Pain is a Disease
“Pain is not a symptom, pain is a
disease” was the strong message of a two-day conference at the National
Institutes of Health. Pain and Musculoskeletal
Disorders: Translating Scientific Advances into Practice brought together
international experts in a broad range of domains in the pain field. Daniel J.
Clauw, MD, University of Michigan Neurologist and Interstitial Cystitis
Association (ICA) Medical Advisory Board Member was on the planning committee
of this meeting.
With the aim of stimulating
interdisciplinary research and encouraging faster translation of research to
clinical settings, speakers reviewed what we know and don’t know about pain,
with a special focus on the role that neural factors play in affecting
individual pain sensitivity. Talks covered our current understanding of the
science of pain and inflammation, potential advances from animal models and
clinical studies, regulatory realities, pharmacological and non-pharmacological
treatments, and pain in special populations.
Barbara Gordon, ICA Executive Director attended the two-day meeting.
In a thoughtful introduction by Dr. Clauw, who is also a
principle investigator on the NIDDK MAPP study, spoke about the concept of
chronic pain as a disease state. Drawing upon his clinical experience, he
proposed that chronic pain patients may have an increased pain sensitivity “setpoint.” Because the degree of damage or inflammation in
people with chronic pain (like IC) does not correlate with the level of pain,
doctors may not accurately be able to see the degree of pain which patients are
really experiencing. Perhaps this is
because there may be a problem with centralize processing—a sensory
hypersensitivity which not only causes a greater sensitivity to pain but higher
levels of sensitivity to light, noise, and smell. (At the IPPS Meeting in
Chicago, we learned that IC patients are “super tasters.” Perhaps the enhanced taste buds relate
to the hypersensitivity of smell?)
Leslie J. Crofford, MD, Chief
Division of Rheumatology and Women’s Health at the University of Kentucky,
encouraged healthcare providers to recognize the need to treat all of the pain. Dr. Crofford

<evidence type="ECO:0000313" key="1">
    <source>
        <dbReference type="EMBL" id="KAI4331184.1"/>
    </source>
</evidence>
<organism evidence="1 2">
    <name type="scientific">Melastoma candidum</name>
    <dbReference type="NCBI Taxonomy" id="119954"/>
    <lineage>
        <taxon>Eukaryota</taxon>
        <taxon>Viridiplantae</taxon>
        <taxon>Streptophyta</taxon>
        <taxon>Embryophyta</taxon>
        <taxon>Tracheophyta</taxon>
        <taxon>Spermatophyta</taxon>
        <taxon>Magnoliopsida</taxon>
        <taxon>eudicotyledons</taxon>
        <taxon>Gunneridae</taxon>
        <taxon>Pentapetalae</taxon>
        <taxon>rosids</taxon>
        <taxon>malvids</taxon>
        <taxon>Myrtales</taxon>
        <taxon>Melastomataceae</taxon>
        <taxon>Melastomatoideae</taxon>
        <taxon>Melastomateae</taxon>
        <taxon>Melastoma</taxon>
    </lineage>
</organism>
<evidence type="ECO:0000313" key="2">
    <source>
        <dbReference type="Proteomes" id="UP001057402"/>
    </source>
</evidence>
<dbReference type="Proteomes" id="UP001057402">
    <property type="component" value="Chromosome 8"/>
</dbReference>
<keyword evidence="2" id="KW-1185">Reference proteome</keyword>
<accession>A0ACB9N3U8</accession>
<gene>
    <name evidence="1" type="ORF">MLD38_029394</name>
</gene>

said she tells doctors, “Eliminate 90% of a patient’s pain and the remaining
10% is 100% of what is left.
Clifford Woolf, MD, PhD from
Harvard University noted the challenge in developing new, effective, and safe
pain medicines. He too wants researchers
and clinicians to look at pain as a disease and not a symptom and with this new
perception, critically assess current approaches for developing new medicines and
create opportunities for more innovation in both the laboratory and clinic.
Sean Mackey, MD, PhD, from the Stanford
University also presented a call to action for functional neuroimaging
techniques in pain, specifically fMRI. Dr.
Mackey called upon researchers to move beyond studies which simply report
changes in brain activity which he dubbed “blobology.” He wants to know if patients might be able to
control their pain by learning how to control their brain activity. He gave a sneak preview of research (not yet
published) that suggests it might be possible for individuals to find pain
relief by controlling brain signals.
Day two ended with a review of the
need for more awareness about the pain treatment needs of special populations
defined as women, seniors, and minorities. We have reported before on the need
for awareness about differences in gender pain response and treatment approaches.
The final speaker, Dr. Carmen R. Green, MD, University of Michigan, highlighted
studies about racial and ethnic differences in pain care including less access
to pain management specialists, disparities in pain care management approaches,
and decreased health due to the inadequacy of pain treatments. Dr. Green summarized the day nicely, noting
that Dr. Clauw had brought the multidisciplinary team together for a wedding
and it was up to the group to ensure a strong marriage by moving the field
forward through strategic collaborations.
Posted December 16, 2010